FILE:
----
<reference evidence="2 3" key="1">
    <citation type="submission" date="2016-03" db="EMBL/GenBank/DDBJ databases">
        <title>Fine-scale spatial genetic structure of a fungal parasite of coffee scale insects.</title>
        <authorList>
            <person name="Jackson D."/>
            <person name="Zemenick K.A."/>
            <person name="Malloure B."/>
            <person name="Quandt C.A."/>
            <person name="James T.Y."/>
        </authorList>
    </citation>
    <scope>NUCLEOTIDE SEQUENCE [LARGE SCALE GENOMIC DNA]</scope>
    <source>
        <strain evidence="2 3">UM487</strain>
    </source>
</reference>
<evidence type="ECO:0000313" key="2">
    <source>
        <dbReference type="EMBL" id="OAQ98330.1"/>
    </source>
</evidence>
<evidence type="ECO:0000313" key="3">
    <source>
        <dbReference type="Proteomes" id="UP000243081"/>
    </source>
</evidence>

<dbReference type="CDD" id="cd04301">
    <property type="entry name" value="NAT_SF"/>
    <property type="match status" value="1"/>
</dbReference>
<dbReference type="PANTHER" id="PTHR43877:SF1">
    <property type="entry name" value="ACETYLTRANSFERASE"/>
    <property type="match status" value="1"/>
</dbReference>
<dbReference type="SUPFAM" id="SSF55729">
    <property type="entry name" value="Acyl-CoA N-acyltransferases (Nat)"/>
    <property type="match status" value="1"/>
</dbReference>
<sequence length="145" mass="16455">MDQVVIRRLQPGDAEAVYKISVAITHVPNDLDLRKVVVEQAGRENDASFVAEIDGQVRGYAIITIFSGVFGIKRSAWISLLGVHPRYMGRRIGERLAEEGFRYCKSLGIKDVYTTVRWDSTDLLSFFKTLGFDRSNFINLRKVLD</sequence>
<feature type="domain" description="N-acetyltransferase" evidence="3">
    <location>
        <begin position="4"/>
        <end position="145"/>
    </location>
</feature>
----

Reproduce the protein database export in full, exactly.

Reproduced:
<reference evidence="2 3" key="1">
    <citation type="submission" date="2016-03" db="EMBL/GenBank/DDBJ databases">
        <title>Fine-scale spatial genetic structure of a fungal parasite of coffee scale insects.</title>
        <authorList>
            <person name="Jackson D."/>
            <person name="Zemenick K.A."/>
            <person name="Malloure B."/>
            <person name="Quandt C.A."/>
            <person name="James T.Y."/>
        </authorList>
    </citation>
    <scope>NUCLEOTIDE SEQUENCE [LARGE SCALE GENOMIC DNA]</scope>
    <source>
        <strain evidence="2 3">UM487</strain>
    </source>
</reference>
<evidence type="ECO:0000313" key="2">
    <source>
        <dbReference type="EMBL" id="OAQ98330.1"/>
    </source>
</evidence>
<evidence type="ECO:0000313" key="3">
    <source>
        <dbReference type="Proteomes" id="UP000243081"/>
    </source>
</evidence>

<dbReference type="CDD" id="cd04301">
    <property type="entry name" value="NAT_SF"/>
    <property type="match status" value="1"/>
</dbReference>
<dbReference type="PANTHER" id="PTHR43877:SF1">
    <property type="entry name" value="ACETYLTRANSFERASE"/>
    <property type="match status" value="1"/>
</dbReference>
<dbReference type="SUPFAM" id="SSF55729">
    <property type="entry name" value="Acyl-CoA N-acyltransferases (Nat)"/>
    <property type="match status" value="1"/>
</dbReference>
<sequence length="145" mass="16455">MDQVVIRRLQPGDAEAVYKISVAITHVPNDLDLRKVVVEQAGRENDASFVAEIDGQVRGYAIITIFSGVFGIKRSAWISLLGVHPRYMGRRIGERLAEEGFRYCKSLGIKDVYTTVRWDSTDLLSFFKTLGFDRSNFINLRKVLD</sequence>
<feature type="domain" description="N-acetyltransferase" evidence="3">
    <location>
        <begin position="4"/>
        <end position="145"/>
    </location>
</feature>